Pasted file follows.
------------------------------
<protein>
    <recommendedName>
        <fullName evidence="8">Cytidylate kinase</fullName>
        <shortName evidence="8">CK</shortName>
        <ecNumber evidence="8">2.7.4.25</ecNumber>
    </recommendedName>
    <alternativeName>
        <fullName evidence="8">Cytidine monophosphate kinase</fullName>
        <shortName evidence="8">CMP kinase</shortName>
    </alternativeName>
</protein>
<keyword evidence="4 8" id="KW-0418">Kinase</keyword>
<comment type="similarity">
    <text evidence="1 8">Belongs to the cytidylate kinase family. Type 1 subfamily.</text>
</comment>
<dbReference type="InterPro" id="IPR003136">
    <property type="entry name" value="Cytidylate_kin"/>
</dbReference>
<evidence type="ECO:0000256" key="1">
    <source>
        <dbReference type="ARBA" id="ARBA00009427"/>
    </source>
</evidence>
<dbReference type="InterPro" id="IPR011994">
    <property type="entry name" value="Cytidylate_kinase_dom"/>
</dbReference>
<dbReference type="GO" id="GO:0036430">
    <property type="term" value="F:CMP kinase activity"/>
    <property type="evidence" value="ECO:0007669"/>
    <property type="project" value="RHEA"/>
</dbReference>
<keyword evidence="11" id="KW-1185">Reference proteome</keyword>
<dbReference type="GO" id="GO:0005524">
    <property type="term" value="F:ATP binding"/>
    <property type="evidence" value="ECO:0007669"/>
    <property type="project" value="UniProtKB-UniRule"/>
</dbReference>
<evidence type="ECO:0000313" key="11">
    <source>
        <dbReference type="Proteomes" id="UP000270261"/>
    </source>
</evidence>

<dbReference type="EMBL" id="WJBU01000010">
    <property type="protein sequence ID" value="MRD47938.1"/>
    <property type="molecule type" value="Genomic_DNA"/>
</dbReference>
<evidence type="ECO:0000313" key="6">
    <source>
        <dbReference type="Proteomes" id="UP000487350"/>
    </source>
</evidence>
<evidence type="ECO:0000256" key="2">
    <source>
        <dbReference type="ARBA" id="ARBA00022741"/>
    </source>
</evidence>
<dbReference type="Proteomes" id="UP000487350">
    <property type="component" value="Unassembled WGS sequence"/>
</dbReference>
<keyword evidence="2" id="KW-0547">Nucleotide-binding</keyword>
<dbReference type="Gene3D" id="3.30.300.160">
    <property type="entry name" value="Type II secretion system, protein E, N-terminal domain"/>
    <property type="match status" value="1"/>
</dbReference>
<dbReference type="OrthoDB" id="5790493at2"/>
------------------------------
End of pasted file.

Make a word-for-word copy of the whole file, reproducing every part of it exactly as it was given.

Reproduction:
<protein>
    <recommendedName>
        <fullName evidence="8">Cytidylate kinase</fullName>
        <shortName evidence="8">CK</shortName>
        <ecNumber evidence="8">2.7.4.25</ecNumber>
    </recommendedName>
    <alternativeName>
        <fullName evidence="8">Cytidine monophosphate kinase</fullName>
        <shortName evidence="8">CMP kinase</shortName>
    </alternativeName>
</protein>
<keyword evidence="4 8" id="KW-0418">Kinase</keyword>
<comment type="similarity">
    <text evidence="1 8">Belongs to the cytidylate kinase family. Type 1 subfamily.</text>
</comment>
<dbReference type="InterPro" id="IPR003136">
    <property type="entry name" value="Cytidylate_kin"/>
</dbReference>
<evidence type="ECO:0000256" key="1">
    <source>
        <dbReference type="ARBA" id="ARBA00009427"/>
    </source>
</evidence>
<dbReference type="InterPro" id="IPR011994">
    <property type="entry name" value="Cytidylate_kinase_dom"/>
</dbReference>
<dbReference type="GO" id="GO:0036430">
    <property type="term" value="F:CMP kinase activity"/>
    <property type="evidence" value="ECO:0007669"/>
    <property type="project" value="RHEA"/>
</dbReference>
<keyword evidence="11" id="KW-1185">Reference proteome</keyword>
<dbReference type="GO" id="GO:0005524">
    <property type="term" value="F:ATP binding"/>
    <property type="evidence" value="ECO:0007669"/>
    <property type="project" value="UniProtKB-UniRule"/>
</dbReference>
<evidence type="ECO:0000313" key="11">
    <source>
        <dbReference type="Proteomes" id="UP000270261"/>
    </source>
</evidence>

<dbReference type="EMBL" id="WJBU01000010">
    <property type="protein sequence ID" value="MRD47938.1"/>
    <property type="molecule type" value="Genomic_DNA"/>
</dbReference>
<evidence type="ECO:0000313" key="6">
    <source>
        <dbReference type="Proteomes" id="UP000487350"/>
    </source>
</evidence>
<evidence type="ECO:0000256" key="2">
    <source>
        <dbReference type="ARBA" id="ARBA00022741"/>
    </source>
</evidence>
<dbReference type="Proteomes" id="UP000487350">
    <property type="component" value="Unassembled WGS sequence"/>
</dbReference>
<keyword evidence="2" id="KW-0547">Nucleotide-binding</keyword>
<dbReference type="Gene3D" id="3.30.300.160">
    <property type="entry name" value="Type II secretion system, protein E, N-terminal domain"/>
    <property type="match status" value="1"/>
</dbReference>
<dbReference type="OrthoDB" id="5790493at2"/>